1. Hader, Richard RN, CNA, CHE, CPHQ, PhD, FAAN

Article Content

My father, a retired U.S. naval chief, taught me several fundamental leadership skills as a young child. He related to me that in order for others to follow your direction, you must become proficient in executing three guiding principles: being fair, firm, and friendly. But he neglected to tell me how difficult it was to balance these standards in a complex environment that often requires immediate and steadfast resolutions.

Figure. No caption a... - Click to enlarge in new windowFigure. No caption available.

As nurse leaders, we're required to critically evaluate difficult situations while simultaneously projecting a consistent approach to solving them. This grows more and more difficult as we conduct root-cause analyses to identify system issues and severe lapses in individual accountability and performance standards of our subordinates.


Creating a workplace that promotes a nonpunitive environment following the exposure of patient safety issues can result in major misunderstandings of intent if an employee is subject to corrective or disciplinary action. Does the promotion of a nonpunitive culture negate a nurse's responsibility and accountability to perform within the scope and standards inherent in her practice? If a nurse's action endangers the safety or life of a patient, is he protected from disciplinary proceedings? How can we clearly decipher if a patient safety event is a system process issue or incompetent and substandard performance?


Bad things happen to good people. As nurse leaders we must clearly and systematically determine if an error is a result of negligence, willful intent, or reckless behavior-or if the system procedures and protocols are precipitating factors in the development of a hazardous situation. Staff and managers need to collectively participate by implementing the processes of root-cause analysis to determine why, when, where, and how the event occurred. Exerting the effort to detail each step in the process will prove beneficial. Recreating the event through discussion and simulation can quickly identify flaws in the process, individual performance, or both.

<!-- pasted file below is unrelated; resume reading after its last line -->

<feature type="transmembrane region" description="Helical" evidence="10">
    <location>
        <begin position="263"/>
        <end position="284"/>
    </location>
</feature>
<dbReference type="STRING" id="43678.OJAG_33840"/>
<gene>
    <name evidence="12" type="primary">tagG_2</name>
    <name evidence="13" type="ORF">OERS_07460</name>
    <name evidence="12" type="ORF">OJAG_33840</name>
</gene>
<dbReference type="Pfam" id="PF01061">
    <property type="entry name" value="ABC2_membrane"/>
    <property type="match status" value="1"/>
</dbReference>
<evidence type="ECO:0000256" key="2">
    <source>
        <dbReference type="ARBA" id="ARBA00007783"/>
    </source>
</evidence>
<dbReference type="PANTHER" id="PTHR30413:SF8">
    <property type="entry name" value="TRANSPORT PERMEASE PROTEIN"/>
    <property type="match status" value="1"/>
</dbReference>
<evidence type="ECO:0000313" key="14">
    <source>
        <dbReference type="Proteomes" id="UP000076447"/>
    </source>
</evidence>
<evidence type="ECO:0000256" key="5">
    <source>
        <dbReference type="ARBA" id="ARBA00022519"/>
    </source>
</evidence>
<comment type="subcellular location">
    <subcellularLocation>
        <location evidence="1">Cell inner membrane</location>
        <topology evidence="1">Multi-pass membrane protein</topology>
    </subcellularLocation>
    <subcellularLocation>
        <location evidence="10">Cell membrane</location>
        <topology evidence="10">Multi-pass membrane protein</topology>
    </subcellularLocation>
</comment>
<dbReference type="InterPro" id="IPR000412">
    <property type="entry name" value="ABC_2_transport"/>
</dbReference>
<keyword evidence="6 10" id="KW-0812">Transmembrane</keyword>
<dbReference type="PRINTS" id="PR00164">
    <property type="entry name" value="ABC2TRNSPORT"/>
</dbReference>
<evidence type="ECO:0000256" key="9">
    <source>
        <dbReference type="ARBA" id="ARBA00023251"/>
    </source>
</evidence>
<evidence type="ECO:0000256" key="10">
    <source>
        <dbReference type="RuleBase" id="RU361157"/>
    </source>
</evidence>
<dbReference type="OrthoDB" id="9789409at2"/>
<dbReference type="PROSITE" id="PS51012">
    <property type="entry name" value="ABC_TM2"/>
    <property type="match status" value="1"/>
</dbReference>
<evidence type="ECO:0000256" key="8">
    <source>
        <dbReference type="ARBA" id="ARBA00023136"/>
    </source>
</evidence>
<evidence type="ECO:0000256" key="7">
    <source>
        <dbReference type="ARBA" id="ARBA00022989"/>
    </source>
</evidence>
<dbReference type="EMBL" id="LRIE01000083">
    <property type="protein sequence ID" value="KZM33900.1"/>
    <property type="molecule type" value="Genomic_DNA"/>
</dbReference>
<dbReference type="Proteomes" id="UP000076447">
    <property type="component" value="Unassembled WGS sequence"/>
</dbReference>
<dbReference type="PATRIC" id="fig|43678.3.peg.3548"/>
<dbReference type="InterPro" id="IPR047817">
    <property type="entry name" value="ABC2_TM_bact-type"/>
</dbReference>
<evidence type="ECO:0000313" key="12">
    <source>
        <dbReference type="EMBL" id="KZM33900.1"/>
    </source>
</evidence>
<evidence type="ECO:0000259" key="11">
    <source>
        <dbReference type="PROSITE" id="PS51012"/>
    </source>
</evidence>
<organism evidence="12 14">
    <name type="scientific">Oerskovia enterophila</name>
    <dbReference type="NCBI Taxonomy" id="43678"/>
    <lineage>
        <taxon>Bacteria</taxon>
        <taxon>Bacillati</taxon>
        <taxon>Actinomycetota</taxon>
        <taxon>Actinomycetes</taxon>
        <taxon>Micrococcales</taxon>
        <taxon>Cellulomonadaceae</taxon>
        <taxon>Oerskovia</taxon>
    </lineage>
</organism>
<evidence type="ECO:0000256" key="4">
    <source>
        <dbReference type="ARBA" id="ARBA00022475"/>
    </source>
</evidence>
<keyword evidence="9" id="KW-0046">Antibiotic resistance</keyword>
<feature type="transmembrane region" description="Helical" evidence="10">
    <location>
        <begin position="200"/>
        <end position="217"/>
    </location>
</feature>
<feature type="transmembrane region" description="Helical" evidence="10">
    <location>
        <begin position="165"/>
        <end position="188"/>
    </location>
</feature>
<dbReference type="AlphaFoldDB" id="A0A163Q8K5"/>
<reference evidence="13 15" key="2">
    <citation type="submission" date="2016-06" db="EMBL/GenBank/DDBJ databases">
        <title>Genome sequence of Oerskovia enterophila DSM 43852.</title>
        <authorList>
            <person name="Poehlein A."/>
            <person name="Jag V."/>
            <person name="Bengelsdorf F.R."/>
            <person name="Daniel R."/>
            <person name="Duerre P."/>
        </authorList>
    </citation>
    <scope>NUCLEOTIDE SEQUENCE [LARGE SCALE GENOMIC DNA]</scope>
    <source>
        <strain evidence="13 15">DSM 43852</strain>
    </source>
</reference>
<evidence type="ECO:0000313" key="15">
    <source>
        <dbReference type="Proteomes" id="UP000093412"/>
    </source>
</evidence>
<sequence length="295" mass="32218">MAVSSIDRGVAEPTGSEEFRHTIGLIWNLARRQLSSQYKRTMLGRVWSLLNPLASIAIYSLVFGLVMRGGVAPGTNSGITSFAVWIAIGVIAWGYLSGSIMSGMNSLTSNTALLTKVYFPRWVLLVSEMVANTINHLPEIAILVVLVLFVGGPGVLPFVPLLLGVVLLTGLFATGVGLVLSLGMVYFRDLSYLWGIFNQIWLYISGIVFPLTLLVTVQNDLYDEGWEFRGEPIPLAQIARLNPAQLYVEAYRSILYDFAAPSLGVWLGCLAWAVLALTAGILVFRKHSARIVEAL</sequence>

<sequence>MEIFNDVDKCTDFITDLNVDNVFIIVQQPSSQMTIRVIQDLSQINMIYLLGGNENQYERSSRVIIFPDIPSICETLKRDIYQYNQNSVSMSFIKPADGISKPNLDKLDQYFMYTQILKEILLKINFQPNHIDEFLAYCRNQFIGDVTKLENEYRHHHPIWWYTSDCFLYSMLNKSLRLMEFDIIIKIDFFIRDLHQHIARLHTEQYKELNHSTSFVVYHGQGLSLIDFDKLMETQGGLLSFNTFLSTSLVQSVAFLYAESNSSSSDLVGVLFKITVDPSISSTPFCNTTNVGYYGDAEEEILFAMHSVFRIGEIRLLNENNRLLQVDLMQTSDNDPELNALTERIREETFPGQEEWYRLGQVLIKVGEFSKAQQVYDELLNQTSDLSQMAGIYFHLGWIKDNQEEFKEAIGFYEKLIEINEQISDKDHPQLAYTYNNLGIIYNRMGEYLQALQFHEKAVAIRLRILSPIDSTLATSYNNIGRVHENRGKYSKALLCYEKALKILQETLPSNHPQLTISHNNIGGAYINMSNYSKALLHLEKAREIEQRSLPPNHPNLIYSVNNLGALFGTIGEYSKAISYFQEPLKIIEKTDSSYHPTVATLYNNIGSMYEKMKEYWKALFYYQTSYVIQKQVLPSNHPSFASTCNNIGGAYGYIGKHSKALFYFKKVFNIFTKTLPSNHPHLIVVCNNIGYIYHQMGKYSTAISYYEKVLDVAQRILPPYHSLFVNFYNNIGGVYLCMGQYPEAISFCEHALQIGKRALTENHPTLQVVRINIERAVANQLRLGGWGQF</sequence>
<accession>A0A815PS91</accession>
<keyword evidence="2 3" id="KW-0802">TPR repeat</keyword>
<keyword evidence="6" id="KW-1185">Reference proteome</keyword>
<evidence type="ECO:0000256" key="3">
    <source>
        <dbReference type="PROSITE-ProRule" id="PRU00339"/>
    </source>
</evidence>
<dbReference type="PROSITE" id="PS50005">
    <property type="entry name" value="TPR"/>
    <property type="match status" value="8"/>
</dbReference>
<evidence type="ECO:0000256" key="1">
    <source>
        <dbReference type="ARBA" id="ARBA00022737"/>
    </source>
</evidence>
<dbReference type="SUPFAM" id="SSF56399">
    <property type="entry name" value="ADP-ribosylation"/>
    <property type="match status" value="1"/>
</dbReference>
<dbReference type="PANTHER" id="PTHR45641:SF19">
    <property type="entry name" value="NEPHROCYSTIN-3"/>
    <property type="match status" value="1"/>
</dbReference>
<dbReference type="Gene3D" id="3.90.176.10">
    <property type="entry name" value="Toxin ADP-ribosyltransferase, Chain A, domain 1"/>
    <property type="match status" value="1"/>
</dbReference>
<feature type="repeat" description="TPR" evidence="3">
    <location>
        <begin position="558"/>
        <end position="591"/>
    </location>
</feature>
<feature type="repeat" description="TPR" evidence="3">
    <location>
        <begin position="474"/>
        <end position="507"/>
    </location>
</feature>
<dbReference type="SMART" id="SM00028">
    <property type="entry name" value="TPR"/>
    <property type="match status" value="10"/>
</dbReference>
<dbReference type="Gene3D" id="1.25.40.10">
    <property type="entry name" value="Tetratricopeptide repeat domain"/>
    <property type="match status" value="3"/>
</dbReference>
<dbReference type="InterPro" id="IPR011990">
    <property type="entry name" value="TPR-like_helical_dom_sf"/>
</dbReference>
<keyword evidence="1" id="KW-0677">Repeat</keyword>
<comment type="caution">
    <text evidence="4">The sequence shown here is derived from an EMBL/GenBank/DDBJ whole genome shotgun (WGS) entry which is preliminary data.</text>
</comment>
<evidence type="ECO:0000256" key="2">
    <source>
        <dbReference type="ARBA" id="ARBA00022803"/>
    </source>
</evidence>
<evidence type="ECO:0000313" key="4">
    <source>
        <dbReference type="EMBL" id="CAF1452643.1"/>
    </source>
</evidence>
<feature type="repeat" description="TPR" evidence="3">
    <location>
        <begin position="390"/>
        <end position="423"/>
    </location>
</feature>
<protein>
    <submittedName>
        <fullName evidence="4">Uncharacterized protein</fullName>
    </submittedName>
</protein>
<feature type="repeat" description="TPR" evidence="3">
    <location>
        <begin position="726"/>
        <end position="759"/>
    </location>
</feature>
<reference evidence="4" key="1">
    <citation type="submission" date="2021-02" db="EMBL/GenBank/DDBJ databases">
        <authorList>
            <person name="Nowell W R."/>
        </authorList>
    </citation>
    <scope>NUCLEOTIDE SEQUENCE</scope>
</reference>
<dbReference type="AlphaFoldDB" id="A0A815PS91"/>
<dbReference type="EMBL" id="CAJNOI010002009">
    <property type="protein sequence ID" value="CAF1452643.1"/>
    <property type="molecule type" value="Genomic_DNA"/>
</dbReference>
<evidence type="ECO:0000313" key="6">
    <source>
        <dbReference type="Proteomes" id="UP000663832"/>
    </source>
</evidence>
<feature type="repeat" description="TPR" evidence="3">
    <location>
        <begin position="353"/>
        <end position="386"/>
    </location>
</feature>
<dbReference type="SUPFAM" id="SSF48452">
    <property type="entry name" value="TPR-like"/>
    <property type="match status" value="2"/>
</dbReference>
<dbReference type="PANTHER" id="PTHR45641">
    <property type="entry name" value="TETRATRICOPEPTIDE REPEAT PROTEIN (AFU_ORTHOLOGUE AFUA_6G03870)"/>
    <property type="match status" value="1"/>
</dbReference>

If you determine that processes need changing, it's essential to get staff input. Carefully consider the development of enhanced policies and procedures to minimize the chance of future error. Your first step? Educate staff members regarding new protocols. If they're not aware of or don't understand the rationale for the change, they most likely won't comply with it. Pilot the newly revised protocol, which will allow for an opportunity to measure success prior to implementation throughout your organization.


Sometimes, individual performance is the culprit of a bad outcome. These instances are troubling and require corrective or disciplinary action. If you determine that the nurse acted in a manner inconsistent with prudent practice, initiate remediation immediately. Counsel the nurse regarding your findings and offer suggestions and feedback to improve his or her performance and opportunity to succeed in the future.


Mistakes will happen, and staff should realize that discipline might be a result following careful examination of all the facts. Substitute the term "nonpunitive" with "just culture," meaning that each incident will be vigilantly reviewed to determine appropriate actions and next steps. A culture of shared responsibility between staff and your organization will help to promote collaboration and rapid implementation of corrective actions, minimizing the chance of error. Just culture can and will enhance patient safety, as well as foster a culture of mutual accountability between nurse and healthcare facilities.